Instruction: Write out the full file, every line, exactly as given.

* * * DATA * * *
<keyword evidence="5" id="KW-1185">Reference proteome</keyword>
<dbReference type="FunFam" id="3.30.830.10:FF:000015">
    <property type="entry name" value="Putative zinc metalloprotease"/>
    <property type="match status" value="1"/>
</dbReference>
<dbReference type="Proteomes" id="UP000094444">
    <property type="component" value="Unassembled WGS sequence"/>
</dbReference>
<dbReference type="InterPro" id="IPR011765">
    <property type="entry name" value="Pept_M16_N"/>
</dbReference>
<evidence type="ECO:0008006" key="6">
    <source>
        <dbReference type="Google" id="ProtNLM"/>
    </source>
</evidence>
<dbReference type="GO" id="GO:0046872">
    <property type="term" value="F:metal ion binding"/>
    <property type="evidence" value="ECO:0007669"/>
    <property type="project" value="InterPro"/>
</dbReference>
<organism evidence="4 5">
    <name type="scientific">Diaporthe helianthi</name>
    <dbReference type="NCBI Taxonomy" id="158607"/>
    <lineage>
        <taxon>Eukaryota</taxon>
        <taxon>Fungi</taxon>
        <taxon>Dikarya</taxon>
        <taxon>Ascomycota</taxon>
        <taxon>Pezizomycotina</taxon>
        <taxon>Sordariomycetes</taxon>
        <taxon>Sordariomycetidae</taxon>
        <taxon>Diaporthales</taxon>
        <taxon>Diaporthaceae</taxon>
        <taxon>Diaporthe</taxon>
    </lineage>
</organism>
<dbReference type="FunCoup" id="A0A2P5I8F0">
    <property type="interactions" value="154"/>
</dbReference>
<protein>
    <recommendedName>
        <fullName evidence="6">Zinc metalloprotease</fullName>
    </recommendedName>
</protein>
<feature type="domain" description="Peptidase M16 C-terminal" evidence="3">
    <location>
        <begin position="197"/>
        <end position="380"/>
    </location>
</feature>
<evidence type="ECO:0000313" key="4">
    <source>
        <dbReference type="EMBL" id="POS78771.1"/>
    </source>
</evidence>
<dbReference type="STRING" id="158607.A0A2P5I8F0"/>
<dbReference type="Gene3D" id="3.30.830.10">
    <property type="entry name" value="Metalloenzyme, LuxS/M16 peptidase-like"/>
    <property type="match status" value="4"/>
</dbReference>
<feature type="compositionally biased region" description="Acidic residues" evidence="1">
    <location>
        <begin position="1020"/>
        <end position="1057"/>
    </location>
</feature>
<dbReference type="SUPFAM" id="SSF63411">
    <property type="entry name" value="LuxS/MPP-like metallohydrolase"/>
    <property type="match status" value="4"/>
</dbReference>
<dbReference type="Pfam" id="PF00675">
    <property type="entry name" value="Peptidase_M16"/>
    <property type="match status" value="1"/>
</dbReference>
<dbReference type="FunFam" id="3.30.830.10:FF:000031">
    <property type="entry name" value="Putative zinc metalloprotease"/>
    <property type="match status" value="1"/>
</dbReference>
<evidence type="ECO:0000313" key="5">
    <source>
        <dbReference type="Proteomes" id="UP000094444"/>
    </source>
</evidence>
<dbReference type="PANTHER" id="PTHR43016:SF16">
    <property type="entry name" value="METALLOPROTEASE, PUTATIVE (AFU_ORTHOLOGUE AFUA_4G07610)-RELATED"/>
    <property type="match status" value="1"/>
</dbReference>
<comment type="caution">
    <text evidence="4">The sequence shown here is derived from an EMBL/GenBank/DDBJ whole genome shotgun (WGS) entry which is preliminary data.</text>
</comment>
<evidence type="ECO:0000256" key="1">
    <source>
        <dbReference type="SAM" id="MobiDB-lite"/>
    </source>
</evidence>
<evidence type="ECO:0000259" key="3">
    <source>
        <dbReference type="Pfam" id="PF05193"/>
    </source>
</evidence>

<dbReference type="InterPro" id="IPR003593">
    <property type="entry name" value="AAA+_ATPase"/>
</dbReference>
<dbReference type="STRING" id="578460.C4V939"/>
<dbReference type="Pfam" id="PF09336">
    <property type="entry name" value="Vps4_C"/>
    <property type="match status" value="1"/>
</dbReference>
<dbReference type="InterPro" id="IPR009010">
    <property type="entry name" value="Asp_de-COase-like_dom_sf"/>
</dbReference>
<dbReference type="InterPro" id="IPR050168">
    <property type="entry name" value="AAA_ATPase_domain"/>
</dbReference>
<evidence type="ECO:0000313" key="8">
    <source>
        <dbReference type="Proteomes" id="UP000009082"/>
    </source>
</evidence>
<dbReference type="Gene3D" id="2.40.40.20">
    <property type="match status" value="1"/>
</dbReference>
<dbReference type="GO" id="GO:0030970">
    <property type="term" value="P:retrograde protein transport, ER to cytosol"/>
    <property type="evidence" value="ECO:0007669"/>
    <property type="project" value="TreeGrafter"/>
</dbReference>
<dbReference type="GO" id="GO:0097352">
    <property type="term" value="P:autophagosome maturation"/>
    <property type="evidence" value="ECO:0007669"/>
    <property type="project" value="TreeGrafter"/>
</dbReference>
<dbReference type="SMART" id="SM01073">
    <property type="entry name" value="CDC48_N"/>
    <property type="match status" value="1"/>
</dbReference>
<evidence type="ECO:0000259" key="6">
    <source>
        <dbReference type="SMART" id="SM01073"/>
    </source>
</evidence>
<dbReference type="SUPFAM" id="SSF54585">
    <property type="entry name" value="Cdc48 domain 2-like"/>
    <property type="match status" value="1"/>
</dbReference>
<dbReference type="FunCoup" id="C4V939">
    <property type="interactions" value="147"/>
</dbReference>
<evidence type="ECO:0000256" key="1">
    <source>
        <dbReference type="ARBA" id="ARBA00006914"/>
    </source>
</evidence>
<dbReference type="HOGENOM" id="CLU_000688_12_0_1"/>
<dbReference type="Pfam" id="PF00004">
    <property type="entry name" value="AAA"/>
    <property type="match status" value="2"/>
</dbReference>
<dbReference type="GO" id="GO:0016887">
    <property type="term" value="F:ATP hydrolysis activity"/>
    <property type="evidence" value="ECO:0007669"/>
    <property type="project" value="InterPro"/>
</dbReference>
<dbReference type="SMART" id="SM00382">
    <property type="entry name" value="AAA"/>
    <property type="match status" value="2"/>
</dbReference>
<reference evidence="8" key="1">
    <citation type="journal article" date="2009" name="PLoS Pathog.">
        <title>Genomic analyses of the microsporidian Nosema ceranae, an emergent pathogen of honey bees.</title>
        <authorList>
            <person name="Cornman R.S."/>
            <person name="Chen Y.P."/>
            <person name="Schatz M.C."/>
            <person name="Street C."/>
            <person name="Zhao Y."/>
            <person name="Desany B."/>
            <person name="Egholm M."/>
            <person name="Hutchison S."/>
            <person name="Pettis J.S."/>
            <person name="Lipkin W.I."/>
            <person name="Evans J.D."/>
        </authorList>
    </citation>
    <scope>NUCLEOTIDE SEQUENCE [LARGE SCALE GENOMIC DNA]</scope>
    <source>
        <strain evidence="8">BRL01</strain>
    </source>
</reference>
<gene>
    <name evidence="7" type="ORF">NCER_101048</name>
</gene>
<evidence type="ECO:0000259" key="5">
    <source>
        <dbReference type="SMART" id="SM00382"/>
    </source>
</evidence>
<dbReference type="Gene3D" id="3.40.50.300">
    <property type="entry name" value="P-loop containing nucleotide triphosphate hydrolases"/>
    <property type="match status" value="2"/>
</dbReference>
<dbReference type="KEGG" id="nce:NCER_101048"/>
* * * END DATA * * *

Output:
<keyword evidence="5" id="KW-1185">Reference proteome</keyword>
<dbReference type="FunFam" id="3.30.830.10:FF:000015">
    <property type="entry name" value="Putative zinc metalloprotease"/>
    <property type="match status" value="1"/>
</dbReference>
<dbReference type="Proteomes" id="UP000094444">
    <property type="component" value="Unassembled WGS sequence"/>
</dbReference>
<dbReference type="InterPro" id="IPR011765">
    <property type="entry name" value="Pept_M16_N"/>
</dbReference>
<evidence type="ECO:0008006" key="6">
    <source>
        <dbReference type="Google" id="ProtNLM"/>
    </source>
</evidence>
<dbReference type="GO" id="GO:0046872">
    <property type="term" value="F:metal ion binding"/>
    <property type="evidence" value="ECO:0007669"/>
    <property type="project" value="InterPro"/>
</dbReference>
<organism evidence="4 5">
    <name type="scientific">Diaporthe helianthi</name>
    <dbReference type="NCBI Taxonomy" id="158607"/>
    <lineage>
        <taxon>Eukaryota</taxon>
        <taxon>Fungi</taxon>
        <taxon>Dikarya</taxon>
        <taxon>Ascomycota</taxon>
        <taxon>Pezizomycotina</taxon>
        <taxon>Sordariomycetes</taxon>
        <taxon>Sordariomycetidae</taxon>
        <taxon>Diaporthales</taxon>
        <taxon>Diaporthaceae</taxon>
        <taxon>Diaporthe</taxon>
    </lineage>
</organism>
<dbReference type="FunCoup" id="A0A2P5I8F0">
    <property type="interactions" value="154"/>
</dbReference>
<protein>
    <recommendedName>
        <fullName evidence="6">Zinc metalloprotease</fullName>
    </recommendedName>
</protein>
<feature type="domain" description="Peptidase M16 C-terminal" evidence="3">
    <location>
        <begin position="197"/>
        <end position="380"/>
    </location>
</feature>
<evidence type="ECO:0000313" key="4">
    <source>
        <dbReference type="EMBL" id="POS78771.1"/>
    </source>
</evidence>
<dbReference type="STRING" id="158607.A0A2P5I8F0"/>
<dbReference type="Gene3D" id="3.30.830.10">
    <property type="entry name" value="Metalloenzyme, LuxS/M16 peptidase-like"/>
    <property type="match status" value="4"/>
</dbReference>
<feature type="compositionally biased region" description="Acidic residues" evidence="1">
    <location>
        <begin position="1020"/>
        <end position="1057"/>
    </location>
</feature>
<dbReference type="SUPFAM" id="SSF63411">
    <property type="entry name" value="LuxS/MPP-like metallohydrolase"/>
    <property type="match status" value="4"/>
</dbReference>
<dbReference type="Pfam" id="PF00675">
    <property type="entry name" value="Peptidase_M16"/>
    <property type="match status" value="1"/>
</dbReference>
<dbReference type="FunFam" id="3.30.830.10:FF:000031">
    <property type="entry name" value="Putative zinc metalloprotease"/>
    <property type="match status" value="1"/>
</dbReference>
<evidence type="ECO:0000313" key="5">
    <source>
        <dbReference type="Proteomes" id="UP000094444"/>
    </source>
</evidence>
<dbReference type="PANTHER" id="PTHR43016:SF16">
    <property type="entry name" value="METALLOPROTEASE, PUTATIVE (AFU_ORTHOLOGUE AFUA_4G07610)-RELATED"/>
    <property type="match status" value="1"/>
</dbReference>
<comment type="caution">
    <text evidence="4">The sequence shown here is derived from an EMBL/GenBank/DDBJ whole genome shotgun (WGS) entry which is preliminary data.</text>
</comment>
<evidence type="ECO:0000256" key="1">
    <source>
        <dbReference type="SAM" id="MobiDB-lite"/>
    </source>
</evidence>
<evidence type="ECO:0000259" key="3">
    <source>
        <dbReference type="Pfam" id="PF05193"/>
    </source>
</evidence>

<dbReference type="InterPro" id="IPR003593">
    <property type="entry name" value="AAA+_ATPase"/>
</dbReference>
<dbReference type="STRING" id="578460.C4V939"/>
<dbReference type="Pfam" id="PF09336">
    <property type="entry name" value="Vps4_C"/>
    <property type="match status" value="1"/>
</dbReference>
<dbReference type="InterPro" id="IPR009010">
    <property type="entry name" value="Asp_de-COase-like_dom_sf"/>
</dbReference>
<dbReference type="InterPro" id="IPR050168">
    <property type="entry name" value="AAA_ATPase_domain"/>
</dbReference>
<evidence type="ECO:0000313" key="8">
    <source>
        <dbReference type="Proteomes" id="UP000009082"/>
    </source>
</evidence>
<dbReference type="Gene3D" id="2.40.40.20">
    <property type="match status" value="1"/>
</dbReference>
<dbReference type="GO" id="GO:0030970">
    <property type="term" value="P:retrograde protein transport, ER to cytosol"/>
    <property type="evidence" value="ECO:0007669"/>
    <property type="project" value="TreeGrafter"/>
</dbReference>
<dbReference type="GO" id="GO:0097352">
    <property type="term" value="P:autophagosome maturation"/>
    <property type="evidence" value="ECO:0007669"/>
    <property type="project" value="TreeGrafter"/>
</dbReference>
<dbReference type="SMART" id="SM01073">
    <property type="entry name" value="CDC48_N"/>
    <property type="match status" value="1"/>
</dbReference>
<evidence type="ECO:0000259" key="6">
    <source>
        <dbReference type="SMART" id="SM01073"/>
    </source>
</evidence>
<dbReference type="SUPFAM" id="SSF54585">
    <property type="entry name" value="Cdc48 domain 2-like"/>
    <property type="match status" value="1"/>
</dbReference>
<dbReference type="FunCoup" id="C4V939">
    <property type="interactions" value="147"/>
</dbReference>
<evidence type="ECO:0000256" key="1">
    <source>
        <dbReference type="ARBA" id="ARBA00006914"/>
    </source>
</evidence>
<dbReference type="HOGENOM" id="CLU_000688_12_0_1"/>
<dbReference type="Pfam" id="PF00004">
    <property type="entry name" value="AAA"/>
    <property type="match status" value="2"/>
</dbReference>
<dbReference type="GO" id="GO:0016887">
    <property type="term" value="F:ATP hydrolysis activity"/>
    <property type="evidence" value="ECO:0007669"/>
    <property type="project" value="InterPro"/>
</dbReference>
<dbReference type="SMART" id="SM00382">
    <property type="entry name" value="AAA"/>
    <property type="match status" value="2"/>
</dbReference>
<reference evidence="8" key="1">
    <citation type="journal article" date="2009" name="PLoS Pathog.">
        <title>Genomic analyses of the microsporidian Nosema ceranae, an emergent pathogen of honey bees.</title>
        <authorList>
            <person name="Cornman R.S."/>
            <person name="Chen Y.P."/>
            <person name="Schatz M.C."/>
            <person name="Street C."/>
            <person name="Zhao Y."/>
            <person name="Desany B."/>
            <person name="Egholm M."/>
            <person name="Hutchison S."/>
            <person name="Pettis J.S."/>
            <person name="Lipkin W.I."/>
            <person name="Evans J.D."/>
        </authorList>
    </citation>
    <scope>NUCLEOTIDE SEQUENCE [LARGE SCALE GENOMIC DNA]</scope>
    <source>
        <strain evidence="8">BRL01</strain>
    </source>
</reference>
<gene>
    <name evidence="7" type="ORF">NCER_101048</name>
</gene>
<evidence type="ECO:0000259" key="5">
    <source>
        <dbReference type="SMART" id="SM00382"/>
    </source>
</evidence>
<dbReference type="Gene3D" id="3.40.50.300">
    <property type="entry name" value="P-loop containing nucleotide triphosphate hydrolases"/>
    <property type="match status" value="2"/>
</dbReference>
<dbReference type="KEGG" id="nce:NCER_101048"/>